Wednesday, March 3, 2021

A hard-swinging reminder that Woody evolved with the times

The Stardust Memories Big Band paid tribute to the musical legacy of clarinetist and bandleader Woody Herman on Tuesday, March 2 at Riverside Park in Bonita Springs FL. For this evening, and the prior night at Cambier Park in neighboring Naples, bandleader Craig Christman turned the reins over to baritone saxophonist Mike Brignola, who joined the band this season.

Stardust Memories Big Band in Bonita Springs
The highly regarded bari player was an integral member of Woody's band from 1981 until the leader's death in 1987. Since then, Fort Lauderdale--based Brignola has served as road manager and personnel director for the Woody Herman Orchestra under the leadership of tenor saxophonist Frank Tiberi.

His concert mix resulted in a hard-swinging reminder that Woody Herman evolved with the times over his band's 50-year run. Brignola had a lot from which to choose.Herman and his outfit recorded about 875 tunes between the late 1930s and his death in 1987.

His chronological selections included classics like "Woodchopper's Ball" (featuring Christman on clarinet), "Early Autumn" and "Four Brothers," which were a nightly requirement for the Herman band because of their popularity. 

Inn the second half, Brignola worked his way toward things the band recorded in the 1970s and '80s, including Alan Broadbent's arrangement of the Steely Dan hit "Aja"and John Oddo's Herman band arrangement of the Billy Preston song "You Are So Beautiful. The night included 17 Herman-related songs, two of them by written by Duke Ellington (the only big bandleader whose material Herman would perform).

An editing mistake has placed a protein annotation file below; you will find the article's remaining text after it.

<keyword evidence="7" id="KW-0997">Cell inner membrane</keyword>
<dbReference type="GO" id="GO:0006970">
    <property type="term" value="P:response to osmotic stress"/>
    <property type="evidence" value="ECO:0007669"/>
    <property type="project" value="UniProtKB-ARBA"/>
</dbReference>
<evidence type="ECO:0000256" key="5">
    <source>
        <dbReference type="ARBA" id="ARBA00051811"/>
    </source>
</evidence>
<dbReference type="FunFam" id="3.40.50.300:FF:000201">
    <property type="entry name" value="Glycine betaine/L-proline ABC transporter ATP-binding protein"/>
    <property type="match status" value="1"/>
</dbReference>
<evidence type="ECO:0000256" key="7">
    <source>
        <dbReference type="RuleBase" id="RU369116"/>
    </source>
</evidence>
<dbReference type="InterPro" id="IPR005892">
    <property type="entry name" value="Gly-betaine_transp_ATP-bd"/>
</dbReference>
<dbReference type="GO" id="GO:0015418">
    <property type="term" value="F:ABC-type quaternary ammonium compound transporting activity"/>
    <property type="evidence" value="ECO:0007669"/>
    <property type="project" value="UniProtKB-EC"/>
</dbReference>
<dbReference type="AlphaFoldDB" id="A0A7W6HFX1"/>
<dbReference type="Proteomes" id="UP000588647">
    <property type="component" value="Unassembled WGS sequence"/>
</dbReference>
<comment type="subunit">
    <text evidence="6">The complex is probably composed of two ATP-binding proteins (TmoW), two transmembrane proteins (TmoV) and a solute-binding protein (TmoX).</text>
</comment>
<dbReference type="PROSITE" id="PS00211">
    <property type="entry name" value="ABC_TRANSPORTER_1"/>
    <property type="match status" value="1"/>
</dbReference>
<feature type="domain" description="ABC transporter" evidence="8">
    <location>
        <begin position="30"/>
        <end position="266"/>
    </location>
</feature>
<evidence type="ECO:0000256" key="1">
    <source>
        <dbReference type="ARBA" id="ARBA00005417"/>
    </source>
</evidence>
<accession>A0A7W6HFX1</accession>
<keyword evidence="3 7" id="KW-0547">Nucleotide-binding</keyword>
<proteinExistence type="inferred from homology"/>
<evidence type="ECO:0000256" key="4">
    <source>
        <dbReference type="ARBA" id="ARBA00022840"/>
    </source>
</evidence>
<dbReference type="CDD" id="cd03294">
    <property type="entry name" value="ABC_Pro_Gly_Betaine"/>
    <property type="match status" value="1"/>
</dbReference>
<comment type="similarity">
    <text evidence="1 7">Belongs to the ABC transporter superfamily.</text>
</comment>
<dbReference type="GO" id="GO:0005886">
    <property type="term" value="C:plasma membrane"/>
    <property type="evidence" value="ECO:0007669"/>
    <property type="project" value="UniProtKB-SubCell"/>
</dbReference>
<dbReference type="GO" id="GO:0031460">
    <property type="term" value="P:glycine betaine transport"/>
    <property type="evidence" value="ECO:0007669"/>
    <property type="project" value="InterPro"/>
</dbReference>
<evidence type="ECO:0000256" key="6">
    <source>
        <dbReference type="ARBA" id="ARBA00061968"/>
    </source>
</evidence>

The Stardust Memories Big Band was up to the challenge, and then some, its chairs filled by a slew of southern and central Florida players who are established leaders in their own right. Besides Brignola, they included saxophonist Terry Myers, trumpeter-singer David Pruyn, trumpeter Bob Zottola, pianist Jerry Stawski, and bassist Don Mopsick.

Favorite moments: 

  • The unbridled swing as the band roared through Neal Hefti's "The Good Earth," which he wrote for Herman's band in 1945.
  • Pruyn's frisky vocal take on "I've Got News For You," one of the night's three vocal numbers that honored Herman' regular vocal features.
  •  Brandon Younger's searing tenor sax solo on "Aja." 
  • Trombonist George Mancini's poignant solo on the Preston ballad popularized by singer Joe Cocker. 
  • The solo interplay on a John Fedchock arrangement of Duke's "It Don't Mean a Thing (If It Ain't Got That Swing)." Trombonists Mancini and Jeff Lego went head to head, then trumpeters Bob Zottola and Ryan Chapman did the same, before Stawski put an exclamation point on it with his closing solo.

The traditional big band format, with the three horn sections stacked behind each other in close proximity, doesn't lend itself to jazz in the age of pandemic. Christman & Co. offered a pleasing workaround. It spaced the horn players in a half-oval across the width of the bandshell, with the rhythm section set six or more feet behind them. It worked just fine.

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